One of the reasons DHA is such an important fatty acid is that it makes up, on average, 25% of the brain, while EPA makes up only 10% of the brain.  (This is likely the reason fish are considered “brain food”.)  EPA helps lower blood pressure, cholesterol, and the inflammatory response in human tissue.   Recent news reports also link fish oil consumption to alleviation of depression symptoms.

A large part of the book discusses how saturated fat consumption and cholesterol levels were initially linked to heart disease.  While this association is not disputed, the author believes that reducing saturated fat alone (without ensuring an optimal ration of Omega-3 consumption) will not lead to improved health.  The importance of Omega-3 fats in the diet has been embraced by the news media, but food processing companies are still resistant to making changes that would result in a significant increase in the Omega-3 fats in their products.  With regard to cholesterol, many of the scientists whose research is discussed in the book dispute the well-accepted theory that high cholesterol is a reliable high risk indicator for heart disease.  One study in particular, outlined in the notes of the book, suggests that people with high levels of serum cholesterol (200 mg and above) score better on a variety of tests measuring mental ability.  (A more interesting study might measure whether the levels of DHA in the blood (or brain) are correlated with increased mental ability(and/or are more significant than the cholesterol levels).)

While the book is not focused on diet suggestions, she does outline 10 suggestions, the first being to eat lots of green vegetables (since they contain alpha linolenic acid, the parent Omega-3) and lots of all vegetables and fruits, (since they contain anti-oxidants, which protect the fats in your body against oxidation).   I would personally suggest (if you find salads get boring after a while) eating a healthy portion of flexseed (1/2 cup of flaxseed freshly ground in a conical burr grinder with fresh or frozen blueberries and lots of almond milk) in the morning, along with freshly made vegetable juice throughout the day.  Although flaxseeds apparently contain cyanogens, their toxicity is not confirmed.  I also like lox on bagels, sushi and waldorf salad (fresh walnuts are relatively high in LNA).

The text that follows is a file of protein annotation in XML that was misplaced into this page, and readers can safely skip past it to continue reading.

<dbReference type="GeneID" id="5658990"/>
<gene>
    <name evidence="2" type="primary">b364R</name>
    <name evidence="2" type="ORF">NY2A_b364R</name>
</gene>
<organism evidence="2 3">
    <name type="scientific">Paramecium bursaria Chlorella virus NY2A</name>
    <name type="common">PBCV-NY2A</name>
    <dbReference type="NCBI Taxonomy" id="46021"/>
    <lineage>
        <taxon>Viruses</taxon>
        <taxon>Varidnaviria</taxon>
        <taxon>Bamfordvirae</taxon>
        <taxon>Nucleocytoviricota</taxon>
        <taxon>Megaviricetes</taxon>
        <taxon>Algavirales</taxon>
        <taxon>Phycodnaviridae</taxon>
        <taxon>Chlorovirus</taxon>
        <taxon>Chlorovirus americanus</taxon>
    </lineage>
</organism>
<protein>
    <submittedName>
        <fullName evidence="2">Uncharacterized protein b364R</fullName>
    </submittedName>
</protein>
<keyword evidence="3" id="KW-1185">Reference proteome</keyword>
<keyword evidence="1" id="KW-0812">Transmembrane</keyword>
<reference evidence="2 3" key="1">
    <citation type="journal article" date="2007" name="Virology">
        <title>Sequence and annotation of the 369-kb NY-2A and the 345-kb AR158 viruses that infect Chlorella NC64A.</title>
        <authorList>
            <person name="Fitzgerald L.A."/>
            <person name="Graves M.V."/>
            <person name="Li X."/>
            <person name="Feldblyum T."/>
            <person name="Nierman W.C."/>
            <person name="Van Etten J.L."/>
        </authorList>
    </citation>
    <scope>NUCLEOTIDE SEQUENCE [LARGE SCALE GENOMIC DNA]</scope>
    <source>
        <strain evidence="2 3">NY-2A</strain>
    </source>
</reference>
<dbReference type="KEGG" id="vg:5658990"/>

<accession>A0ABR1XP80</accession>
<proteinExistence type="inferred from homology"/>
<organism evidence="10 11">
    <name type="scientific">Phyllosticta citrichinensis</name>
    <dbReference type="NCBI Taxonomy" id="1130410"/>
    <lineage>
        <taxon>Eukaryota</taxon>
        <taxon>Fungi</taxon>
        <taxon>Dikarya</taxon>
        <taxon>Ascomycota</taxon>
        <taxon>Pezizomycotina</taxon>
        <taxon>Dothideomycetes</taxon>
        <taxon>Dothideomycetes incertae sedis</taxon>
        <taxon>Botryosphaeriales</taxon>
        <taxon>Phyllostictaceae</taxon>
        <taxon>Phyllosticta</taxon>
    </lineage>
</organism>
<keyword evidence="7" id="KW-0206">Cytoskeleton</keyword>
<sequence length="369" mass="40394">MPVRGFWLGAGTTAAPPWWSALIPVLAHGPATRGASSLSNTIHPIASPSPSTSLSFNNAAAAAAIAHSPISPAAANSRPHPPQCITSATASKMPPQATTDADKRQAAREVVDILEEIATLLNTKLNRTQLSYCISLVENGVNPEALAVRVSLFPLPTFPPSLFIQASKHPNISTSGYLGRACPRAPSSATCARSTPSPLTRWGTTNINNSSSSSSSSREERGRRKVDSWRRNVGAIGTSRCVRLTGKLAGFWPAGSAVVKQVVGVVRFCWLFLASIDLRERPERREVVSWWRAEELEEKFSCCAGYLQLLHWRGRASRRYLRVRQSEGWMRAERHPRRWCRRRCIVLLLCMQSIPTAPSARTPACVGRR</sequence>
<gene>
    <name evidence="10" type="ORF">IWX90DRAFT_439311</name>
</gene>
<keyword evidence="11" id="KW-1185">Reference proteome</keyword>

A review at [] suggests that, in the book, low-carb high-fat diets were ridiculed from start to finish as destructive and a fad, despite overwhelming evidence that they are not [destructive].   I think it would be fairer to say that the central theme of the book is that current research has identified particularly Omega -3 (as well as Omega-6) as fatty acids which are essential to health and intake of these essential fats must be balanced in a relatively well known ratio.  The EFAs cannot be manufactured by the body.  Unfortunately, the modern (North American) diet is dangerously overweighted with Omega-6 fats, and good health requires that intake of Omega-6s be decreased and Omega-3s increased.   The book also suggests that a diet which is only focused on increased fat intake and does not ensure an EFA balance will inevitably lead to health problems (even if the change from a high refined carb to a high fat diet results in a short-term improvement in health).  The review also says that Allport’s recommendation to eat large amounts of fruit (p139) could be a disaster for diabetics.   This criticism is a bit akin to criticizing mothers everywhere from time immemorial who have encouraged their children to eat more fruits and vegetables.  It may be true that eating (high glycemic index) fruits could cause a spike in blood-sugar levels.  However, relatively speaking, refined carbs and milk fall into the most toxic food category, while fruits have unquestioned beneficial antioxidants.  The book actually notes that (of all fruits and vegetables) green vegetables are to be preferred because they are full of the parent Omega-3, LNA.

Positive Health

Positive Thinking... (Acoustic Alchemy)

Positive Thinking... (Acoustic Alchemy) (Photo credit: Wikipedia)


This is the start of some notes about positive eating and positive thinking.  The focus will be on essential fatty acids (Omega-3‘s) and positive psychology.  It will be a sort of user’s manual for the human body and the human brain, outlining simple ideas for effective and optimal functioning.  I am thinking of starting out with some book reviews.

The bibliography will include “The Queen of Fats” by Susan Allport, “The Omega Plan”, and “Buddhism without  Beliefs”.  I expect there will be a lot of revisions.

This is a trial link to another omega3 blog: